Though the Rebel Lovers have been a band together for more than a year, we don’t have an album yet. The only place you can currently purchase a Rebel Lovers recording is on the Accordion Babes 2015 CD, which features our song “Wolves are Cool”. We’ve spent lots of time traveling, and doing photo shoots, and building a cartoon video for Wolves are Cool, and (in my case) editing and producing the Accordion Babes Pin-Up Calendar; and this has gotten in the way of producing an album together. So, it’s great that we have tons of work… but as 2015 dawns upon us, the thing this new band really needs to do is record! There is only a little problem… we have no gigs booked for this season. So we needed to find friends who would work for cheap/ or on a “pay me later” basis.
Our friend Mike Langer agreed to our pitiable terms, and convinced his buddy Danilo to help us record at Mike’s rehearsal studio/recording studio in Meiningen. Meiningen is a four and-a-half hour drive from Rebel Lovers headquarters in Hamburg. (Also, it’s in the region of East Germany where Ingo grew up.) So, this last weekend we had a lovely road-trip, and family visit, a recording project, and a chance to see what Carnaval is like in a couple of towns in East Germany. I got a few photos for you, it’s easier than describing it…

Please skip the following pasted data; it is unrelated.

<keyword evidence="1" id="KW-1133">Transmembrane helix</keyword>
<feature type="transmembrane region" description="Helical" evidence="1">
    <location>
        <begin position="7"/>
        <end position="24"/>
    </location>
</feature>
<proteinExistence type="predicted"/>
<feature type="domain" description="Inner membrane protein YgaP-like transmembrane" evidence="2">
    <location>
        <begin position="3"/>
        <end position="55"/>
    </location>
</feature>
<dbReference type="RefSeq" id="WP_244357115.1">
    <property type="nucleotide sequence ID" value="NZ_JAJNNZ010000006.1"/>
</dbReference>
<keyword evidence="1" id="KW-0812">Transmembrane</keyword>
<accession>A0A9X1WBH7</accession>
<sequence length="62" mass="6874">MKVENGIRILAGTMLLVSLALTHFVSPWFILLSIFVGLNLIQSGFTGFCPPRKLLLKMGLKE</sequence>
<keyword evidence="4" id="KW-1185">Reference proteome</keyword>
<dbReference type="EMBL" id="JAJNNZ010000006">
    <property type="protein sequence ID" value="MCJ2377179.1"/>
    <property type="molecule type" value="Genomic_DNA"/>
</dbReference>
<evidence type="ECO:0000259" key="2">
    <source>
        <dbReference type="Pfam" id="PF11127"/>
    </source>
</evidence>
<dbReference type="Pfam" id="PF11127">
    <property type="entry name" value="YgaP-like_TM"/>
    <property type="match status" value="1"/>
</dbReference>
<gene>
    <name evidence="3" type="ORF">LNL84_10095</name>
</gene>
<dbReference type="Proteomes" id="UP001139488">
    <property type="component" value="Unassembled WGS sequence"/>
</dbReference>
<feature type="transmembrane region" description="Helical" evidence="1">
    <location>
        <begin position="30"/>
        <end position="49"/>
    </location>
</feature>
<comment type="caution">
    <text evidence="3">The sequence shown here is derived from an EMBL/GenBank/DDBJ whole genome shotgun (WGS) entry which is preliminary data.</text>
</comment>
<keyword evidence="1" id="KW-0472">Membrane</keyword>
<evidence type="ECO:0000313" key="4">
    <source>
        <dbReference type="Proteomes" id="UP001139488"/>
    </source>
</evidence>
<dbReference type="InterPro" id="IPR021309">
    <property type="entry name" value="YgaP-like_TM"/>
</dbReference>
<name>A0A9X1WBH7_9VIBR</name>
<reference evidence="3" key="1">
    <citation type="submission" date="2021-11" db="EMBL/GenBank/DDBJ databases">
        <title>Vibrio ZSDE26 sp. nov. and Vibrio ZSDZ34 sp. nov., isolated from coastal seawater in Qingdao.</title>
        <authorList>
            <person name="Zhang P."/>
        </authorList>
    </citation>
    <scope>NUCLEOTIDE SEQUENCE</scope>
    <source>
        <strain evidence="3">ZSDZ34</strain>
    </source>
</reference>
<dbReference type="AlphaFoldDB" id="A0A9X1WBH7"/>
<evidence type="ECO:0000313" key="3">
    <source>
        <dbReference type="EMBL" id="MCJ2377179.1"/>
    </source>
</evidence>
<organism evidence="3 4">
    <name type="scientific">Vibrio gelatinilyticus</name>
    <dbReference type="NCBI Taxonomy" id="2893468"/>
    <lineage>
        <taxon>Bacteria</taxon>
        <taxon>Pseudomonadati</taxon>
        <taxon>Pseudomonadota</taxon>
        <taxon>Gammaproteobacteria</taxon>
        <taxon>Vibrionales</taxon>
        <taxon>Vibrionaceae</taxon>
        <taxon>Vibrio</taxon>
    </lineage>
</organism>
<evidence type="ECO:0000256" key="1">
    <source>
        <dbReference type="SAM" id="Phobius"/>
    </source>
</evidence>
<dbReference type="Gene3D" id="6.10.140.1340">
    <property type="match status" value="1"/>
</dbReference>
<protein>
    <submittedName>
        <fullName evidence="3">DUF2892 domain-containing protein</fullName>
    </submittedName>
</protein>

As an American I’m always interested by the caricatures of Americans that you find in other countries. At Carnaval, just like at Mardi Gras, the parade floats can be pure fun, a simple party theme (e.g. let’s all dress like rabbits!) or the floats can be used as form of joyful political mockery. So there were a few floats and crews which had airline strikers (lots of people are pissed off about the German pilot strikes.) There was also a group of kids dressed up as Uncle Sam and the Statue of Liberty… and another group dressed like the cast of Grease… and there was a San Francisco-themed float… they were smoking giant fake joints, and wearing huge wigs and dayglow costumes, and one of the paraders was carrying a yoga mat. (That was my favorite detail in the California-mocking crowd. Generally I was happy and impressed that my beloved San Francisco got a shout-out from the middle of a teensy German townlet! But this also made me sad, because the people that these Germans were glorifying/caricaturing couldn’t possibly live in the new Google-fied San Francisco.) There was also a Steampunk float which was being pulled by a tractor which ironically would have looked a lot more steampunk if the painted cardboard cover had been removed from it. But then it probably wouldn’t have been brown, so it wouldn’t have matched their outfits. There was a baby there who won my “most Steampunk” prize because he was in a 100 year-old perambulator and he looked cute bundled up in his aviator outfit. There were also witches, wizards, devils, angels, animals and fools; and country themes, e.g. a group of kids dressed in the plaid outfits and Tam-of-Shanters representing Scotland. The temperature was just a few degrees above freezing so the tropical-themed and sexy-cut outfits were pretty funny, as they have to be worn with winter-ready outerwear so the effect is ridiculous. It seems like there’s an industry here that sells pre-made costumes for people to attend the parade in… just like Halloween in the U.S. Some groups clearly had homemade costumes too, I liked those the best. (There was a particularly inspired group of sea creatures who had fabulous home-made costumes, and who were dancing in a conga-line, rather than just walking. They won my “most enthusiastic” award.) I loved the live musicians, the local brass and drumcore bands…there is a nice photo of the Metzels Blas Orkestra with their Mexico-themed outfits. The bands were sadly outnumbered by folks with giant PAs blasting bad party music that sounds a lot like disco, but with all the real instruments removed. About ten different floats won my “worst music” award, it was quite hard to choose which set of blown-out speakers was playing the most banal party music. Carnaval! It makes you want to drink alcohol, a lot. So I got some Gluhwein from a street vendor, and Ingo got a Thuringer Bratwurst which is probably his favorite food in the universe. (Contains sausage and bread. Win-win!) This was a good idea. I can get down with the party when I add the Gluhwein. Maybe that’s an insight into the primal origins of Carnaval. Anyway….